(Photo courtesy of sleepcentermd)

by Daniel Witke

NEWBURGH— Sleep deprivation is common among college students and studies have shown that it can play a significant role on a student’s grade point average.

Most college students are so involved in either their major, work, or relationships, that sleep does not seem to be as much of a priority.

Dharamhet Khangura, a Mount junior, said excessive sleep doesn’t do anything to help his work ethic.

“When I sleep less than six hours a day I feel fidgety, so I am forced to pay attention in class,” said Khangura. “If I sleep for more than six hours a day, my body just becomes lazy.”

Khangura has a 3.2 grade point average in the pre-medical program; however, studies have shown that a lack of sleep can hurt academic success.

Dr. Jennifer Peszka performed a yearlong psychological study with 89 incoming freshman at Hendrix College which showed that the freshman who stayed up past 2 a.m. had a GPA of 2.84, compared to early risers, who had a GPA of 3.14.

The primary reason for sleep deprivation amongst students is irregular sleeping patterns. According to a sleep study done by Brown University, only 11 percent have good sleep quality while 73 percent have trouble sleeping.

Laura Corveleyn, a junior nursing major, gets about an average of seven hours a sleep, but she admits her sleeping pattern is inconsistent.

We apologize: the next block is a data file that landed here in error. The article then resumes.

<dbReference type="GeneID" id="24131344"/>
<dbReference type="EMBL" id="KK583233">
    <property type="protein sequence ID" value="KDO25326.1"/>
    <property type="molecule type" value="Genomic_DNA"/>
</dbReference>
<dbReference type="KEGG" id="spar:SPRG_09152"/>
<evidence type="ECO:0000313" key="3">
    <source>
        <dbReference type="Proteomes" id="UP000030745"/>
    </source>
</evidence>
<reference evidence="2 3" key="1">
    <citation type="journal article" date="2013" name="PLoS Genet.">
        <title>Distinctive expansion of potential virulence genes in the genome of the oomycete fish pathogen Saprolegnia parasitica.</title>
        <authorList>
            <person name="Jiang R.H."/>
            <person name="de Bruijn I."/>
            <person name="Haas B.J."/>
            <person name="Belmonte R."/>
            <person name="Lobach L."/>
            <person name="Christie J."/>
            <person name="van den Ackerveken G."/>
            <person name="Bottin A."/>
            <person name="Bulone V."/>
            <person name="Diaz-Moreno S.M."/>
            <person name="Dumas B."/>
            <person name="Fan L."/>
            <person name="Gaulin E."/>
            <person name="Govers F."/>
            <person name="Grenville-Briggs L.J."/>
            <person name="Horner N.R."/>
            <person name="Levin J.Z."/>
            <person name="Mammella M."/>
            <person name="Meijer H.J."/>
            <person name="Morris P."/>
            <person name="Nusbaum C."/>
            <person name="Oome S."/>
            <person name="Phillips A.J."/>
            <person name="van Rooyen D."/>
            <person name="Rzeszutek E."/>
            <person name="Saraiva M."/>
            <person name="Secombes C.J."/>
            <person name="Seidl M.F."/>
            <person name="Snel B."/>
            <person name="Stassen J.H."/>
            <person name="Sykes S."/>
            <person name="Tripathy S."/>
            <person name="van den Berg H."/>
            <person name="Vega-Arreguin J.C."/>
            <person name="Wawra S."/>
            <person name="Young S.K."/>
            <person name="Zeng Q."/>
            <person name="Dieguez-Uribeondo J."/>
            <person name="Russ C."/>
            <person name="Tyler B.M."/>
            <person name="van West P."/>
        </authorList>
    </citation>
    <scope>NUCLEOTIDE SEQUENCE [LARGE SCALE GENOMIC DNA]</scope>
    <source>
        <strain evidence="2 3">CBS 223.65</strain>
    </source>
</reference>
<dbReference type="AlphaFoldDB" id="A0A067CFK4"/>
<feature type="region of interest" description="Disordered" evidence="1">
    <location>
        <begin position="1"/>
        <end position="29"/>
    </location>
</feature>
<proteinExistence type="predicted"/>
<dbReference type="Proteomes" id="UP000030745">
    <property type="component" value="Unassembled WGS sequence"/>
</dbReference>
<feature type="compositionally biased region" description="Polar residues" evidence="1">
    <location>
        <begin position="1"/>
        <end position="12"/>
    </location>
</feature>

“A week ago, it took me all night to write a care plan and I only got two hours of sleep,” said Corevelyn. “The next day I slept ten hours, but I felt worse because my body wasn’t used to it.”

Even though Corveleyn has a broken sleep schedule, she is able to maintain a 3.1 GPA in the nursing program.

Not all college students have shown a decrease in grades due to lack of sleep.

Graduate student Jessica Flood did a sleep study on students in Huntington University. She observed 49 freshmen by tracking the amount of sleep they got each night and recorded their grades throughout the semester.

Her study showed sleep deprivation did not have a significant impact on one’s academic success. Several of her participants who received six hours of sleep or less, had a GPA of 3.5 or better.

Caitlin Bonanno, a sophomore history major, believes sleep is very important to academic success.

“I get eight hours of sleep a night and have a 3.0 grade point average but I feel like I would be doing much better if I got more sleep,” said Bonanno.

Although she admits having a hard time falling asleep, she believes her GPA would rise if she got rid of all her distractions.

“Even when I get a good night sleep, I become tired later on and wish I would have gone to bed an hour earlier,” she said.